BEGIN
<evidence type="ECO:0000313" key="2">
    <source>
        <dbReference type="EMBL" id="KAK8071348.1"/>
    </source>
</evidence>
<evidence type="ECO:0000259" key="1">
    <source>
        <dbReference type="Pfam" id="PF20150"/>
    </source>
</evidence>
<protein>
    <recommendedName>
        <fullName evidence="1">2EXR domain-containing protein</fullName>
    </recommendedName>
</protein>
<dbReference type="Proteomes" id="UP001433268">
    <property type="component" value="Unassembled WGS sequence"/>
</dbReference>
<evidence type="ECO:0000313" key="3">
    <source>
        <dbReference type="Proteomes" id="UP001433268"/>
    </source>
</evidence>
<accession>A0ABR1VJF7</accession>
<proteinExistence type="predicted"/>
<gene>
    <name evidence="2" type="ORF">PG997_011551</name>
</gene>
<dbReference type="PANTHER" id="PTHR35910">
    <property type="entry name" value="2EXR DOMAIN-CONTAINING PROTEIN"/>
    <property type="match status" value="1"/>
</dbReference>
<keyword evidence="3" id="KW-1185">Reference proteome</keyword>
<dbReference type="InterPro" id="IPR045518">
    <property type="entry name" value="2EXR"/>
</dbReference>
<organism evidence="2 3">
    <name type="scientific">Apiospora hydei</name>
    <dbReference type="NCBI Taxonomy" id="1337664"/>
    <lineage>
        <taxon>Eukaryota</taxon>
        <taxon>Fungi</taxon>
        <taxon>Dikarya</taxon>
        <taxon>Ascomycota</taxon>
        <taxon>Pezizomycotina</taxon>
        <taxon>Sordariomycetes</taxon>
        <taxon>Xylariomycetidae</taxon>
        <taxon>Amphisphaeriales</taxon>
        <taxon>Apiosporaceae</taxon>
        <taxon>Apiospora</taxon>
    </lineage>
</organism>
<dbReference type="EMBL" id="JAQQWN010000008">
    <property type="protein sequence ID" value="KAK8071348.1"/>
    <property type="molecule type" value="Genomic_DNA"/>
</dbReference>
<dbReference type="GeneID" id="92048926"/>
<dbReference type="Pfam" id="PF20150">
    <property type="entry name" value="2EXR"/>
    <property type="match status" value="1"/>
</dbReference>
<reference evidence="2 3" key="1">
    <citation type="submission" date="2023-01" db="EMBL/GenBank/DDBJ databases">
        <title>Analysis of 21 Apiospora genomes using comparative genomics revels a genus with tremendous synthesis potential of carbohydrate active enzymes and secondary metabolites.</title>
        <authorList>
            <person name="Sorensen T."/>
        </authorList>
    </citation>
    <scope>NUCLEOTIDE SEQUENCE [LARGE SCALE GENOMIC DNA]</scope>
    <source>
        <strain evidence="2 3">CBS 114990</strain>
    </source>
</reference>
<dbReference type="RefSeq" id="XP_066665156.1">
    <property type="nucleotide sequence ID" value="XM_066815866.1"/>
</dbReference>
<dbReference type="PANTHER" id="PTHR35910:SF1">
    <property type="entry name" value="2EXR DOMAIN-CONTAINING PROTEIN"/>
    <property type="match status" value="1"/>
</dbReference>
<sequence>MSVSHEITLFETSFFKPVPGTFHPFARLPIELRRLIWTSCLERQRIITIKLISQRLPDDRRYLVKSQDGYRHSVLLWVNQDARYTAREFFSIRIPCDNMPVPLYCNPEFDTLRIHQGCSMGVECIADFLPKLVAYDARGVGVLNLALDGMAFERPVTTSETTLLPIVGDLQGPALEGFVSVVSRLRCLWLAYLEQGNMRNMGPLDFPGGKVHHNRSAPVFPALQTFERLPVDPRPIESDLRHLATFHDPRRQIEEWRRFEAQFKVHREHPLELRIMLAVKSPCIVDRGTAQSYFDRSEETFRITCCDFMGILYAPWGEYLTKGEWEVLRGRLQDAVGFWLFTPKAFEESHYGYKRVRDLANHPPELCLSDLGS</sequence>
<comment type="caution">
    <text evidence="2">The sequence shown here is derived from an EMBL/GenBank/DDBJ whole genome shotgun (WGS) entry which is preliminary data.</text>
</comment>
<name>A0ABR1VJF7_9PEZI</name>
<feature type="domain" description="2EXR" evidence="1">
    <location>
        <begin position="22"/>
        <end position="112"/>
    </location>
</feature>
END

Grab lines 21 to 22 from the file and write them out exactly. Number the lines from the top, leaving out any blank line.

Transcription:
        <dbReference type="Proteomes" id="UP001433268"/>
    </source>